Spectrum Health’s Healthier Communities Vice President Kenneth Fawcett, M.D., likens the scope of his organization’s community outreach to the “sun passing from horizon to horizon. We offer support to vulnerable populations through all phases of life.”
The Grand Rapids, Mich.-based health system works with community partners to forge strong beginnings for infants of disadvantaged minority women, bring better care to low-income students in public schools, broaden needy families’ access to healthy foods and wellness programs, and reach underserved chronically ill seniors at home.
Its cutting-edge programs extend deep into west Michigan’s underserved communities, and explains why Spectrum Health will receive the 2016 Foster G. McGaw Prize for Excellence in Community Service May 9 at the 2017 AHA Annual Membership Meeting in Washington, D.C. The AHA, its affiliated Health Research & Educational Trust and the Baxter International Foundation sponsor the annual award which recognizes hospitals’ and health systems’ efforts to partner with others to improve the health and wellbeing of their communities.
Spectrum Health was created in 1997 from the merger of Grand Rapids’ two largest hospitals – Blodgett and Butterworth. Its Healthier Communities Department, a product of that event, is the engine that drives community health-improvement initiatives in a region covering 13 counties and about 1.5 million people.
Through Healthier Communities, Spectrum Health allocates nearly $7 million to a wide range of programs and services aimed at improving the health status of underserved or disadvantaged residents. A community commitment advisory committee of health care, business and nonprofit groups and schools and government agencies oversees the distribution of the funds to community partners.
From the beginning, Healthier Communities and the advisory committee focused on measurable outcomes, says committee chairman John Butzer, M.D., Mary Free Bed Rehabilitation Hospital’s medical director and director of Michigan State University’s division of rehabilitation medicine in Grand Rapids. “We look for a return on investment and truly improving the health of the community in a measurable way, and using that to continue to improve the process,” he says.
At the dawning of life – as Fawcett points out – there is Strong Beginnings, a 2016 AHA NOVA Award-winning program that gets vulnerable infants off to a healthier start. The AHA NOVA Award honors hospital-led partnerships that help build healthier communities.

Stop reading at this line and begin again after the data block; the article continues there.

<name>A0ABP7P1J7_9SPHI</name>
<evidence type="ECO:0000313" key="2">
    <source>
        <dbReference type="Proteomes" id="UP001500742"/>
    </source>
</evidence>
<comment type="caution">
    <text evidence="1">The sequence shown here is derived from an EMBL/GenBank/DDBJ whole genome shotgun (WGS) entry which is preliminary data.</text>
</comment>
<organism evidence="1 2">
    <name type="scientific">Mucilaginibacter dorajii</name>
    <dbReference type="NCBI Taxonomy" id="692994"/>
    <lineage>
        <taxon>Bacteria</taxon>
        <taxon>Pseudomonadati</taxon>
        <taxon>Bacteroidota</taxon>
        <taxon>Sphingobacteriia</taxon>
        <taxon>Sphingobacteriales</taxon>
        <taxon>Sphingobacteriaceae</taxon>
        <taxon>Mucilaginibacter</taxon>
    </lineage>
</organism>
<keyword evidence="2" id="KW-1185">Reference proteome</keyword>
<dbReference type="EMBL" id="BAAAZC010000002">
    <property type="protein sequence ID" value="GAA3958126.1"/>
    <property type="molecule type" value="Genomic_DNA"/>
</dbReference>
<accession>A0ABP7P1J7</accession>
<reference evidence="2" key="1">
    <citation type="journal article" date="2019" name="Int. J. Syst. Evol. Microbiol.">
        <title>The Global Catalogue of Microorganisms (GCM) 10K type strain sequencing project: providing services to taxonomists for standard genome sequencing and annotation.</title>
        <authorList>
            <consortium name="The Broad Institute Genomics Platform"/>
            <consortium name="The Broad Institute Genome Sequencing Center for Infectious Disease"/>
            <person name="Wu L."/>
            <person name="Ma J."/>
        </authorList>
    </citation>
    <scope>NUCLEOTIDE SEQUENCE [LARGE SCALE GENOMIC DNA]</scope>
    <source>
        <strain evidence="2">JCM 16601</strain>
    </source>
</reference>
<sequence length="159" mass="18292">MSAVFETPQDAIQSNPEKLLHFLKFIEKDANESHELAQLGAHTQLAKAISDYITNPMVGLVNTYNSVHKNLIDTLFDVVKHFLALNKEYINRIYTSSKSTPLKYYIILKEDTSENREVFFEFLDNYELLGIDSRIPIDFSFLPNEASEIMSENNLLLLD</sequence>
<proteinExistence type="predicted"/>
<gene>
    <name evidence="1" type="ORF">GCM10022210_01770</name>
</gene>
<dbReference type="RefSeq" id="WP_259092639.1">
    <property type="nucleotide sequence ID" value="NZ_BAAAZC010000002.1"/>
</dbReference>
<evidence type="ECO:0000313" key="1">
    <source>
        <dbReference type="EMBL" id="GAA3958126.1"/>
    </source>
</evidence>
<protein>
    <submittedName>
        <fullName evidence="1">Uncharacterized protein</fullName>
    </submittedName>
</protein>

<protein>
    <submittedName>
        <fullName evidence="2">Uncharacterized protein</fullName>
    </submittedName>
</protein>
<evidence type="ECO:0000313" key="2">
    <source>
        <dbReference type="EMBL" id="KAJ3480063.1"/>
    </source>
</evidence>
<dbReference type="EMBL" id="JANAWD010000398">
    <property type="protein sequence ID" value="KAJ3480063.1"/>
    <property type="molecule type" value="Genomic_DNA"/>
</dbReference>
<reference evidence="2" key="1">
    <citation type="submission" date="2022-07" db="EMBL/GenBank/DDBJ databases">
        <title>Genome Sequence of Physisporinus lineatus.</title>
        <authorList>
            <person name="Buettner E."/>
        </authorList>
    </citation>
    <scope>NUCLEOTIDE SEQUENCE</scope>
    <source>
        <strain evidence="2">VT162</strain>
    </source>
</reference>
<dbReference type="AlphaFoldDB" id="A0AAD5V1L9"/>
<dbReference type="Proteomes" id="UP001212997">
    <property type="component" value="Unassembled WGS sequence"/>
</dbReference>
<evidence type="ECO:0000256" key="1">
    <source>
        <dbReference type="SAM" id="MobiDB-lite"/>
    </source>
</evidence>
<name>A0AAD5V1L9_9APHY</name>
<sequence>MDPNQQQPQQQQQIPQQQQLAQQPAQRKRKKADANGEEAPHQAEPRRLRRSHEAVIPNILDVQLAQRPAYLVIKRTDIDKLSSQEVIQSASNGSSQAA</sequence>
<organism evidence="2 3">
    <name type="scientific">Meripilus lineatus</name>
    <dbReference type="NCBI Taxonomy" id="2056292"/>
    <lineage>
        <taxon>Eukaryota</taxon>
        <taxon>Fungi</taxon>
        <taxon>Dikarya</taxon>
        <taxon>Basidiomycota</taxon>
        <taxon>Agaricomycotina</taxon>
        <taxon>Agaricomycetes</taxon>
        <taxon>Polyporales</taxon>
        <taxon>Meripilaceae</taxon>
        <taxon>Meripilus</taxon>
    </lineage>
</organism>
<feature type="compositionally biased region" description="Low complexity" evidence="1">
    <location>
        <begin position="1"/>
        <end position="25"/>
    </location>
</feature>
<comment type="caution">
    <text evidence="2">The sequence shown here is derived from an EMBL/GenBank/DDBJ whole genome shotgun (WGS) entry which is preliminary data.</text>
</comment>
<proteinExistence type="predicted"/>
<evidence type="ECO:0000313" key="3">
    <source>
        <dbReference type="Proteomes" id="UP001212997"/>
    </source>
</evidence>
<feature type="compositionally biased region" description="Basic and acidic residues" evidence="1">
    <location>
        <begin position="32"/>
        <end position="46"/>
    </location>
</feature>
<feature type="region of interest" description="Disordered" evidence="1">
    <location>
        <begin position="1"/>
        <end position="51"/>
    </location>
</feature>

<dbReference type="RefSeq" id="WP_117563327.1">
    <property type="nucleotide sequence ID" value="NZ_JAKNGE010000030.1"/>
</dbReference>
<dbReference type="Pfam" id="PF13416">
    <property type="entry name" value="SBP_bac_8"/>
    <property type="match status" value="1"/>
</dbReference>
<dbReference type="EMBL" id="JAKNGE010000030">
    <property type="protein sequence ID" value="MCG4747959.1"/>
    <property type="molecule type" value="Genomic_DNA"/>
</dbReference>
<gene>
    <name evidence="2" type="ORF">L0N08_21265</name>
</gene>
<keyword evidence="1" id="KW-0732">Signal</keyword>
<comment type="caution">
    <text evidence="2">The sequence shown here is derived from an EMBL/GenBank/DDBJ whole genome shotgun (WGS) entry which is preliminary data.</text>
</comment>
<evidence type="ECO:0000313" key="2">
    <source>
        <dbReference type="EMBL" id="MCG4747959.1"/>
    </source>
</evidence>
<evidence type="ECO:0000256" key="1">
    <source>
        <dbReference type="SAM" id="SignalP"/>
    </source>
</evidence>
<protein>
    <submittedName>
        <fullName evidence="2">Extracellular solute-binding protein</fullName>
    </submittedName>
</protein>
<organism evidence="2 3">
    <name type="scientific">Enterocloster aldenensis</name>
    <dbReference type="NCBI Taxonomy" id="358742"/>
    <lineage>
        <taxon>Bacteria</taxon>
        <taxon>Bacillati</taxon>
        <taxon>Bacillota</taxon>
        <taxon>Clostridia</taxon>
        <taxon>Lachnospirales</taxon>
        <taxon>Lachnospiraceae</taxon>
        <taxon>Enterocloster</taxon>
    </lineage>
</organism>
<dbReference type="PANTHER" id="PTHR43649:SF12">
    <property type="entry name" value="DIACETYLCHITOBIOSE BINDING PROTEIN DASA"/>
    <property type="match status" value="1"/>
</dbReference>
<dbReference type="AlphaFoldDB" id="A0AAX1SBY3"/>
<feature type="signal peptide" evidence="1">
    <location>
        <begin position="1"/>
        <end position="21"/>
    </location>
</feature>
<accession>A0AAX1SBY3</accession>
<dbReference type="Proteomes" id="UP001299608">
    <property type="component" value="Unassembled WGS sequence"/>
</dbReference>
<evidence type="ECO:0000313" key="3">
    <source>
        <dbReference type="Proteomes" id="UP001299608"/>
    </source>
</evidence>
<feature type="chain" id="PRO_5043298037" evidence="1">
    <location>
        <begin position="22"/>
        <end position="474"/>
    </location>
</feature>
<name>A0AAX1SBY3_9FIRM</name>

Healthier Communities and seven other community groups formed Strong Beginnings in response to a 2003 Kent County study that found an exceptionally high black infant mortality rate of 22.4 deaths per 1,000 births. It was the highest infant mortality rate of any municipality in the state.
The program designs curriculum for the specific needs of disadvantaged mothers-to-be and new moms. It addresses issues affecting maternal health, like poverty, unemployment, limited transportation and a lack of affordable housing. Strong Beginnings provides outreach, case management, education, parenting programs and mental health services.
A team of dedicated community health workers has helped the program reduce the black infant mortality rate and low birth-weight rates by half over the past decade. “We are reaching the most vulnerable families and helping them achieve good outcomes,” says program director Peggy Vander Meulen.
A team of 20 community health workers, many of whom are former Strong Beginning participants, go into the most vulnerable neighborhoods to listen to new mothers’ concerns. They educate and encourage women throughout their pregnancies and through the first two years of their infants’ lives.
“The community health workers are the real stars” of Healthier Communities’ outreach, says Fawcett. “They are the secret sauce that makes this thing work.”
Community health workers also are a key part of the school health advocacy program that helps provide care to nearly 29,000 students in seven local school districts. Services range from providing first aid and administering medications to caring for kids with acute illnesses and managing an expanding portfolio of chronic diseases.
Fawcett says the program is intended to help improve educational outcomes for economically disadvantaged students. “The real outcomes will be measured by what we are doing with graduation rates, what we are doing around workplace readiness, what we are doing about college success and the attainment of jobs,” he says. “That’s the idea of the school-based health services.”
Programs like Programa Puentes are designed to foster a culture of wellness in minority neighborhoods. Programa Puentes offers free heart health screenings to Kent County’s Latino community
Learn more by visiting www.aha.org/foster.